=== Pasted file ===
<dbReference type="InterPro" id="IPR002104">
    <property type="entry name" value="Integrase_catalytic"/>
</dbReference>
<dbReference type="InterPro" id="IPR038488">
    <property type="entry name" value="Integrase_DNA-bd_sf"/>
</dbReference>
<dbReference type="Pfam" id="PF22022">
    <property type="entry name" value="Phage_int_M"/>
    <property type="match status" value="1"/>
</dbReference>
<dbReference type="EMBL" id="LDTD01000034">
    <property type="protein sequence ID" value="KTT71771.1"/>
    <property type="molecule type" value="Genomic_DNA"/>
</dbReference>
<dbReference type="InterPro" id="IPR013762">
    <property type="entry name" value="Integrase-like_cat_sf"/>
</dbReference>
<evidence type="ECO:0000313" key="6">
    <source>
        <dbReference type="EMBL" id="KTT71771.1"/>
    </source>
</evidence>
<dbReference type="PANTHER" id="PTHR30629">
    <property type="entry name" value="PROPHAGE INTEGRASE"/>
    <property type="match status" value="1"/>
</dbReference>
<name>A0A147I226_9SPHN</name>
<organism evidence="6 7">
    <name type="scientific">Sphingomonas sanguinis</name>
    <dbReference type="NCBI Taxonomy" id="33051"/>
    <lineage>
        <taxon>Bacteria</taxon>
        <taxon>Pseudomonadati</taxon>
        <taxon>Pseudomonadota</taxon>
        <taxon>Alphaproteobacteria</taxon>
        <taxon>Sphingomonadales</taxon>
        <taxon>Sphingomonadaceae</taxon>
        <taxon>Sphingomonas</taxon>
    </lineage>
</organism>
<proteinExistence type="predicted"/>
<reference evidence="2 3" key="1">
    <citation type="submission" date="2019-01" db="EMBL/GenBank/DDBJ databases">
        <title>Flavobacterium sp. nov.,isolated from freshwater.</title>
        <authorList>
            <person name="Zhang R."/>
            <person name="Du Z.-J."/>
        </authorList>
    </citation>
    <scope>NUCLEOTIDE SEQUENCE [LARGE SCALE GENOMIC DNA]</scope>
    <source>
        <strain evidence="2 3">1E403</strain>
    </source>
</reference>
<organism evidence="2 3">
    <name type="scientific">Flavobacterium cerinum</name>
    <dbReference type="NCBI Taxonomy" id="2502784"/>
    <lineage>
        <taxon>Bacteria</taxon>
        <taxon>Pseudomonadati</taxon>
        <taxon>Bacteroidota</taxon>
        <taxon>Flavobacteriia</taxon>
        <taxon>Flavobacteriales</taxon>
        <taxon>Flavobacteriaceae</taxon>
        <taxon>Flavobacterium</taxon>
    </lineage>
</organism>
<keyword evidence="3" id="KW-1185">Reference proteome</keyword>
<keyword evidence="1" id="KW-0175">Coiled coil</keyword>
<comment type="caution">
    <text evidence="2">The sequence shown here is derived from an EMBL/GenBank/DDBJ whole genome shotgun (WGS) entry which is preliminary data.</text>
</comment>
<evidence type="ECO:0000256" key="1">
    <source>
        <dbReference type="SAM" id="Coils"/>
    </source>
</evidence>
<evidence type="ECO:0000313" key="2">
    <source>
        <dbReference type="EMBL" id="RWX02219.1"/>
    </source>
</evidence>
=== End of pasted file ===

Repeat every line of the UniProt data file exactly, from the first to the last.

<dbReference type="InterPro" id="IPR002104">
    <property type="entry name" value="Integrase_catalytic"/>
</dbReference>
<dbReference type="InterPro" id="IPR038488">
    <property type="entry name" value="Integrase_DNA-bd_sf"/>
</dbReference>
<dbReference type="Pfam" id="PF22022">
    <property type="entry name" value="Phage_int_M"/>
    <property type="match status" value="1"/>
</dbReference>
<dbReference type="EMBL" id="LDTD01000034">
    <property type="protein sequence ID" value="KTT71771.1"/>
    <property type="molecule type" value="Genomic_DNA"/>
</dbReference>
<dbReference type="InterPro" id="IPR013762">
    <property type="entry name" value="Integrase-like_cat_sf"/>
</dbReference>
<evidence type="ECO:0000313" key="6">
    <source>
        <dbReference type="EMBL" id="KTT71771.1"/>
    </source>
</evidence>
<dbReference type="PANTHER" id="PTHR30629">
    <property type="entry name" value="PROPHAGE INTEGRASE"/>
    <property type="match status" value="1"/>
</dbReference>
<name>A0A147I226_9SPHN</name>
<organism evidence="6 7">
    <name type="scientific">Sphingomonas sanguinis</name>
    <dbReference type="NCBI Taxonomy" id="33051"/>
    <lineage>
        <taxon>Bacteria</taxon>
        <taxon>Pseudomonadati</taxon>
        <taxon>Pseudomonadota</taxon>
        <taxon>Alphaproteobacteria</taxon>
        <taxon>Sphingomonadales</taxon>
        <taxon>Sphingomonadaceae</taxon>
        <taxon>Sphingomonas</taxon>
    </lineage>
</organism>
<proteinExistence type="predicted"/>
<reference evidence="2 3" key="1">
    <citation type="submission" date="2019-01" db="EMBL/GenBank/DDBJ databases">
        <title>Flavobacterium sp. nov.,isolated from freshwater.</title>
        <authorList>
            <person name="Zhang R."/>
            <person name="Du Z.-J."/>
        </authorList>
    </citation>
    <scope>NUCLEOTIDE SEQUENCE [LARGE SCALE GENOMIC DNA]</scope>
    <source>
        <strain evidence="2 3">1E403</strain>
    </source>
</reference>
<organism evidence="2 3">
    <name type="scientific">Flavobacterium cerinum</name>
    <dbReference type="NCBI Taxonomy" id="2502784"/>
    <lineage>
        <taxon>Bacteria</taxon>
        <taxon>Pseudomonadati</taxon>
        <taxon>Bacteroidota</taxon>
        <taxon>Flavobacteriia</taxon>
        <taxon>Flavobacteriales</taxon>
        <taxon>Flavobacteriaceae</taxon>
        <taxon>Flavobacterium</taxon>
    </lineage>
</organism>
<keyword evidence="3" id="KW-1185">Reference proteome</keyword>
<keyword evidence="1" id="KW-0175">Coiled coil</keyword>
<comment type="caution">
    <text evidence="2">The sequence shown here is derived from an EMBL/GenBank/DDBJ whole genome shotgun (WGS) entry which is preliminary data.</text>
</comment>
<evidence type="ECO:0000256" key="1">
    <source>
        <dbReference type="SAM" id="Coils"/>
    </source>
</evidence>
<evidence type="ECO:0000313" key="2">
    <source>
        <dbReference type="EMBL" id="RWX02219.1"/>
    </source>
</evidence>